Are you a beginner guitarist? Learn how to play guitar the easy way with our first guitar lesson that takes less than 30 minutes!
First Guitar Lesson
What better way to start than with a great foundation? Your first guitar lesson should not skip over the most fundamental topics. In this first lesson, we’ll go over the following topics:
-How to hold a guitar: proper posture and hand positioning
-How to hold a guitar pick and strum properly
-String names and tuning your guitar
Each of these topics is essential for any beginner guitarist. By the end of this first guitar lesson, you’ll have a strong foundation on which to build your guitar playing skills!
Part 1: About the Instrument and How to Play It
An acoustic guitar is a stringed instrument with a hollow body which uses the vibration of the strings to make a sound. So you can easily remember its parts, let’s divide the guitar into three (3) groups: the headstock, neck and body.
The upper part is the headstock, it holds the string post, tuning pegs/keys and allows the guitar to be tuned.
The middle part is the neck, a long section holding the headstock, the strings and frets connecting it to the body. The specific parts in place are the nut supporting the strings, fingerboard or fretboard divided into frets, strings and position markers or dots inlaid into the fretboard as a visual aid to guide the guitar player as it moves from one fret to another. These custom marks keep you in the proper place.
Another large part is the body made up of the soundboard/top, back and sides. From top to bottom it’s divided into the upper body, waist and the lower body larger than the upper body. Within the body are other parts in place such as the sound hole, pick guard, bridge, saddle, bridge pins and rosette (a decorative pattern around the sound hole).
How to Properly Clean the Guitar
- Use a soft cloth to polish and clean your guitar.
- Store your acoustic guitar in its case
- Change your guitar strings at appropriate intervals.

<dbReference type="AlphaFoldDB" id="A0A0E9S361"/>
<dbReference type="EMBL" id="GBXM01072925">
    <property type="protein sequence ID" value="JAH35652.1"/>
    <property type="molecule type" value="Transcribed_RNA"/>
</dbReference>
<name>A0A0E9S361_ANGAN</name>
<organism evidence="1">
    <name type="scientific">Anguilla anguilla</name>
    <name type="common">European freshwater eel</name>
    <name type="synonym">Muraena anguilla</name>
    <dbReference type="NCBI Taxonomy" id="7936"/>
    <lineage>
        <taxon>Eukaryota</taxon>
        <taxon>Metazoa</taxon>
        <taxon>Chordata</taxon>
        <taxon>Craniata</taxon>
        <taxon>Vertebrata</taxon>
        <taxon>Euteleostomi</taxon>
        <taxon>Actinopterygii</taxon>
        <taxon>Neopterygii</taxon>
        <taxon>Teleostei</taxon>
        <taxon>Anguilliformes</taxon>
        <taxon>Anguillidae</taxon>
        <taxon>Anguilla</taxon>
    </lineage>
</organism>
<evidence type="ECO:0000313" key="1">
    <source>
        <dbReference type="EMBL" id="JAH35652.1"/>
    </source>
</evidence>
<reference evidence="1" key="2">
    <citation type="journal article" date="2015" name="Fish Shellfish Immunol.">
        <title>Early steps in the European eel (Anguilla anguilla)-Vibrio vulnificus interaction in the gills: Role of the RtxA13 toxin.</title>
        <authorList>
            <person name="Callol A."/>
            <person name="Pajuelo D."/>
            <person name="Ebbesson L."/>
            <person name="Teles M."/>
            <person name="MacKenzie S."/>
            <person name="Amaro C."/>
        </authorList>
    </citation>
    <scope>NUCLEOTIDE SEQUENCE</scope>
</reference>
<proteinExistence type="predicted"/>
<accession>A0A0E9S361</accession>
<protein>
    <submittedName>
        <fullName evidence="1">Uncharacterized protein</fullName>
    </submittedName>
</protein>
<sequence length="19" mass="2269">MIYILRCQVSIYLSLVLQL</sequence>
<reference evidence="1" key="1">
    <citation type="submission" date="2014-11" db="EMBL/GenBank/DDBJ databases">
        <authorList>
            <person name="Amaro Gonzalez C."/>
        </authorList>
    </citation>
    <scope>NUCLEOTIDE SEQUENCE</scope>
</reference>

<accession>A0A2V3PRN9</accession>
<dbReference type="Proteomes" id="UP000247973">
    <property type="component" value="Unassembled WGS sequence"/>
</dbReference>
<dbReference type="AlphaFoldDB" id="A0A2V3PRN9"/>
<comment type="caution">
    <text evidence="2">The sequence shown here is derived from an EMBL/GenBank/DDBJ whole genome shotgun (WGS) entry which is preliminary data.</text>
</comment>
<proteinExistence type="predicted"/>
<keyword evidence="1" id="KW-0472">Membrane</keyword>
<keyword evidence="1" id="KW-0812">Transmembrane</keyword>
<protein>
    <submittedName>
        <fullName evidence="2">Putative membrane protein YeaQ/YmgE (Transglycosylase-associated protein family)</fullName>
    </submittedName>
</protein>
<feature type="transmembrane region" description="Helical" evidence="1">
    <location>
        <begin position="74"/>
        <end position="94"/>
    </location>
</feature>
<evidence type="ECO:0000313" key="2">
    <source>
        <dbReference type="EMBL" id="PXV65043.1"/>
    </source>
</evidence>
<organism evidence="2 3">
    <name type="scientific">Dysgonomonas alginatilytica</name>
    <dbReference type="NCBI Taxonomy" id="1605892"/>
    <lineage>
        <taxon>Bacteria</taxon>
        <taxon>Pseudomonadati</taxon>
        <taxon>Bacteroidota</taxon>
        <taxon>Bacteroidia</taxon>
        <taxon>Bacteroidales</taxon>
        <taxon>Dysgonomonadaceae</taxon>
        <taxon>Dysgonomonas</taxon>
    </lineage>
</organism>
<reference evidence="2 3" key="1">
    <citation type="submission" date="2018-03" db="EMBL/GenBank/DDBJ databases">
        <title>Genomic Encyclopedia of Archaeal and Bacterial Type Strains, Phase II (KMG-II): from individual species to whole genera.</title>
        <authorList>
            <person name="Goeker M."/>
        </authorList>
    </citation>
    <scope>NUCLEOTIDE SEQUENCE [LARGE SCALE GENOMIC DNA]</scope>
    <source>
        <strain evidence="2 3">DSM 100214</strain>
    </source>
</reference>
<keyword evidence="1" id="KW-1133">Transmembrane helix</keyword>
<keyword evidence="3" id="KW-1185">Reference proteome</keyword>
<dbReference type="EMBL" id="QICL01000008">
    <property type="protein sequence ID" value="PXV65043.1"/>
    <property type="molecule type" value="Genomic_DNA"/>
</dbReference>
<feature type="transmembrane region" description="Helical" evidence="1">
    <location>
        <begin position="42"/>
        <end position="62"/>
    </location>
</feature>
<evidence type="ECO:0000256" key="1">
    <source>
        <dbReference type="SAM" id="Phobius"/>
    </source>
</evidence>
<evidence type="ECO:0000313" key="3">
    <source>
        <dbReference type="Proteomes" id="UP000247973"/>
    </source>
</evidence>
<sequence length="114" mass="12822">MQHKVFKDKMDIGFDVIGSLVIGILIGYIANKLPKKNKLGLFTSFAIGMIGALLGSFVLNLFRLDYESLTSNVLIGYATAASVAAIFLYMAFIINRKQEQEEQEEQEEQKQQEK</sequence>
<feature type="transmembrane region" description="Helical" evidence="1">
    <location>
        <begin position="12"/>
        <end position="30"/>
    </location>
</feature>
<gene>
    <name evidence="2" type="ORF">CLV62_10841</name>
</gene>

- Wipe down your guitar before and after playing guitar.
We recommend keeping a soft rag in your guitar case to wipe smudges off the finish and clean finger oils off the strings.
How to Hold a Guitar: Proper Posture and Hand Positioning
There are different ways to hold a guitar: classical position, standing and using a strap and sitting down.
Sitting down to play is the most common way to play the guitar. This is more relaxed and is friendly to beginners. Find a chair where you can comfortably rest the sole of your feet and have your arms move around freely.
Sit upright with both shoulders rested & relaxed and keep your guitar straight. Rest your guitar on your right leg (casual position, right-handed) and use your right arm around the body of the guitar and keep it close to your chest. The thumb on your left hand (fretting hand) should rest behind the guitar’s neck while the rest of your fingers are set to play a note or a chord.
How to Hold a Guitar Pick and Strum Properly
Do a thumbs up then slightly bend the other fingers and place your thumb on top of your index. Place the guitar pick in between your thumb and index with the nose facing the strings as if you’re pinching it. When holding the pick, remember to keep the other fingers slightly bent. Do not hold the pick too firmly as it needs to flex over the strings with ease.
On strumming, do not strum from your elbow but sway your wrist to move your arm along.
Part 2: Strings, Tuning, and the Musical Alphabet
The second part of this first guitar lesson will cover the strings, proper tuning, and the musical alphabet.
Guitar strings are typically made of steel or nylon. Steel strings are found on most acoustic guitars and electric guitars. Nylon strings are found on classical and flamenco guitars.
There are six (6) strings on a standard acoustic guitar. The thinnest string is the first string or high E, and the thickest string is the sixth string or low E.
Proper tuning is essential for any musician, and it is especially important for beginners. An out-of-tune guitar can be very frustrating to play. There are a few different ways to tune a guitar: by ear, using an electronic tuner, or using a piano (or another tuning reference).